The Supreme Court is expected to pronounce its verdict on the constitutional validity of triple talaq soon, having concluded hearings in the case on Thursday. The All India Muslim Personal Law Board – an NGO that claims to represent India’s Muslims – is doing all it can to convince the court not to ban the practice. In one of its latest strategies, the board on Monday called for the social boycott of Muslim men who divorce their wives through the controversial method of uttering the word talaq, or divorce, three times at one go. Women are not allowed to access to this method of divorce.

Instantaneous triple talaq has been under legal and political scrutiny since February 2016, when some Muslim women and rights organisations petitioned the Supreme Court against it, on the grounds that the practice violates their right to equality before the law. In October, the Central government, too, moved the court, asking that it do away with the practice.

On Monday, the All India Muslim Personal Law Board submitted an affidavit in the court promising to fight triple talaq in its own way, at the socio-cultural level. It stated in the affidavit that it would incorporate safeguards against triple talaq in the nikahnama (marriage contract) and urge qazis (priests) to advise couples against the practice before solemnising marriages – what most Muslims would consider positive strides towards bringing change on the ground.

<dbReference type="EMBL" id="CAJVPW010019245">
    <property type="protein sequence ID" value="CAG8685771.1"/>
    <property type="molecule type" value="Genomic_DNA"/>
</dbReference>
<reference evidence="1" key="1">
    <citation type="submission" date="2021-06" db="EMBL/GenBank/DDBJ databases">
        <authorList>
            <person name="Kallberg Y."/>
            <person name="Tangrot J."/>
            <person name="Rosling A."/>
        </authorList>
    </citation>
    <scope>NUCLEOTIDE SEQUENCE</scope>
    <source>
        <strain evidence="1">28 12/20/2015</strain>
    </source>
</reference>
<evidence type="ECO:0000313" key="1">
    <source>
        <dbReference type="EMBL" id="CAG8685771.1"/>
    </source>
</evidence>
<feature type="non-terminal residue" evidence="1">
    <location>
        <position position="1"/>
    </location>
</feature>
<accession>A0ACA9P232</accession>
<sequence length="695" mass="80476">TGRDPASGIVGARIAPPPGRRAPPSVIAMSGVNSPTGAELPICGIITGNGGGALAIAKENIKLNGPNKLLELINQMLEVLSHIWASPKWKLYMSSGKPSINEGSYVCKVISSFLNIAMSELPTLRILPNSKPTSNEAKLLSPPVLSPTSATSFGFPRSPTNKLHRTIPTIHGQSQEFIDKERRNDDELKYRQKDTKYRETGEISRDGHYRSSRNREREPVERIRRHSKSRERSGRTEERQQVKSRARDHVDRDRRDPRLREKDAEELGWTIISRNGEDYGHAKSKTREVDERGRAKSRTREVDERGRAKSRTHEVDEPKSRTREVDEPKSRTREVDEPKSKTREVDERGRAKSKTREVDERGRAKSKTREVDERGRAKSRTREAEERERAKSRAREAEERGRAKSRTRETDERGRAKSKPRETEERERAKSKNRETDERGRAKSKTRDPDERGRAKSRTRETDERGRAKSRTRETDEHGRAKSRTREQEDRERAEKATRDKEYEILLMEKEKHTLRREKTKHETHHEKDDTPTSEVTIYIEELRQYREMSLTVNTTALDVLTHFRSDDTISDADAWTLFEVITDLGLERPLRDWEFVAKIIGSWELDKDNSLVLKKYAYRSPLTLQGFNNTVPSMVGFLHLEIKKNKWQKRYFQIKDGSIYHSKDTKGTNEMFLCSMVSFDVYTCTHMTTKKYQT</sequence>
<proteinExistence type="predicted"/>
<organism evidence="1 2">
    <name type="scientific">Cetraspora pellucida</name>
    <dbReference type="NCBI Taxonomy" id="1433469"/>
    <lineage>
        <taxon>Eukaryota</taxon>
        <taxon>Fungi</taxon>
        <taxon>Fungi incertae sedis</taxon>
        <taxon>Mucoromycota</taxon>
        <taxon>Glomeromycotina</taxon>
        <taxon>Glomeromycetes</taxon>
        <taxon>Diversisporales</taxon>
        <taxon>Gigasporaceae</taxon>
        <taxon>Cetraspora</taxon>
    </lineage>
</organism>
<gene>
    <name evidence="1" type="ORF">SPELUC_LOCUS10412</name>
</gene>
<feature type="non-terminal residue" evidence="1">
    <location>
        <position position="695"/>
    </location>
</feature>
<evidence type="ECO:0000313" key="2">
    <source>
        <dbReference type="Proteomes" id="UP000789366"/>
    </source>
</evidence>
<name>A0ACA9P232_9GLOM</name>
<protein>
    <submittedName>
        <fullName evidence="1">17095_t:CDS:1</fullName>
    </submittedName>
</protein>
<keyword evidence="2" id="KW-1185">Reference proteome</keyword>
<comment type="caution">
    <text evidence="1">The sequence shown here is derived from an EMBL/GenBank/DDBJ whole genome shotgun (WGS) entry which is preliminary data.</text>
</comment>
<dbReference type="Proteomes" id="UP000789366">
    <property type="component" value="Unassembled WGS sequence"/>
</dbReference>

The board also stated in the affidavit that Muslims should socially boycott men who resort to “triple talaq in one go”, as this would help decrease instances of divorce. This proclamation has triggered a mixed response from the community and from legal experts. Some have questioned the effectiveness of such ostracism.

But the board’s submission to the court also raises a range of other important questions. How constitutional is the concept of social boycott? What forms can social boycott take, and are some forms more acceptable than others? And how will the Supreme Court respond to the board’s proposition, given its own history with a law on excommunication and Maharashtra’s recent law criminalising social boycott?

Legal history of excommunication

The demand for social boycott as a tool for mob social justice is not new. Many rights movements have called for its use at various points of time. “In the 1980s, women’s groups often demanded the social boycott of families that were responsible for dowry deaths or even rape,” said Flavia Agnes, a feminist lawyer from Mumbai.

However, India’s legal stand on social boycott – and the closely-linked practice of excommunication – has a fraught history.